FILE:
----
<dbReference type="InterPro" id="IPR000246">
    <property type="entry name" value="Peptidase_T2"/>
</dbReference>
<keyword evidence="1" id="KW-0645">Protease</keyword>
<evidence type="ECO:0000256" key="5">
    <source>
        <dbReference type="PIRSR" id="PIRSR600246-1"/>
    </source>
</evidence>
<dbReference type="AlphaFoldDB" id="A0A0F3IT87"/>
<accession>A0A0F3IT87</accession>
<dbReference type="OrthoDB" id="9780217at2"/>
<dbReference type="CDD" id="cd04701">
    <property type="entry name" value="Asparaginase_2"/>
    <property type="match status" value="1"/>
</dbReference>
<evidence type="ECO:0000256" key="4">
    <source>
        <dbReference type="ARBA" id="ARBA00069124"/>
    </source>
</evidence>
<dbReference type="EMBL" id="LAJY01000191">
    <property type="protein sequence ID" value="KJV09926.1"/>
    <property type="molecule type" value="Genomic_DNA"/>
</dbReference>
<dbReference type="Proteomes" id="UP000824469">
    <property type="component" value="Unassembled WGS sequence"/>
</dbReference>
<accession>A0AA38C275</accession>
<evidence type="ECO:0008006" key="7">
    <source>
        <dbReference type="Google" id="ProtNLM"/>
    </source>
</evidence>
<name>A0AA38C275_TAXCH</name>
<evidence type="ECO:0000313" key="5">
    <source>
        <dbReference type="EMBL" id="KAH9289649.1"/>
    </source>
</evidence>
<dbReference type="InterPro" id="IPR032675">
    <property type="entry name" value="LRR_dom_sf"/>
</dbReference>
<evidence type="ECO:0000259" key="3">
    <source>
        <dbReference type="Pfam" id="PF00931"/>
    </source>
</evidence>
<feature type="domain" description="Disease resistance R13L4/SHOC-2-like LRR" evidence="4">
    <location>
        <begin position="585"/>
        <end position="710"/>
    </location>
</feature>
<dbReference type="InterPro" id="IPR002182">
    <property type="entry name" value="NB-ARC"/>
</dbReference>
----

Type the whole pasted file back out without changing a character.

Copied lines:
<dbReference type="InterPro" id="IPR000246">
    <property type="entry name" value="Peptidase_T2"/>
</dbReference>
<keyword evidence="1" id="KW-0645">Protease</keyword>
<evidence type="ECO:0000256" key="5">
    <source>
        <dbReference type="PIRSR" id="PIRSR600246-1"/>
    </source>
</evidence>
<dbReference type="AlphaFoldDB" id="A0A0F3IT87"/>
<accession>A0A0F3IT87</accession>
<dbReference type="OrthoDB" id="9780217at2"/>
<dbReference type="CDD" id="cd04701">
    <property type="entry name" value="Asparaginase_2"/>
    <property type="match status" value="1"/>
</dbReference>
<evidence type="ECO:0000256" key="4">
    <source>
        <dbReference type="ARBA" id="ARBA00069124"/>
    </source>
</evidence>
<dbReference type="EMBL" id="LAJY01000191">
    <property type="protein sequence ID" value="KJV09926.1"/>
    <property type="molecule type" value="Genomic_DNA"/>
</dbReference>
<dbReference type="Proteomes" id="UP000824469">
    <property type="component" value="Unassembled WGS sequence"/>
</dbReference>
<accession>A0AA38C275</accession>
<evidence type="ECO:0008006" key="7">
    <source>
        <dbReference type="Google" id="ProtNLM"/>
    </source>
</evidence>
<name>A0AA38C275_TAXCH</name>
<evidence type="ECO:0000313" key="5">
    <source>
        <dbReference type="EMBL" id="KAH9289649.1"/>
    </source>
</evidence>
<dbReference type="InterPro" id="IPR032675">
    <property type="entry name" value="LRR_dom_sf"/>
</dbReference>
<evidence type="ECO:0000259" key="3">
    <source>
        <dbReference type="Pfam" id="PF00931"/>
    </source>
</evidence>
<feature type="domain" description="Disease resistance R13L4/SHOC-2-like LRR" evidence="4">
    <location>
        <begin position="585"/>
        <end position="710"/>
    </location>
</feature>
<dbReference type="InterPro" id="IPR002182">
    <property type="entry name" value="NB-ARC"/>
</dbReference>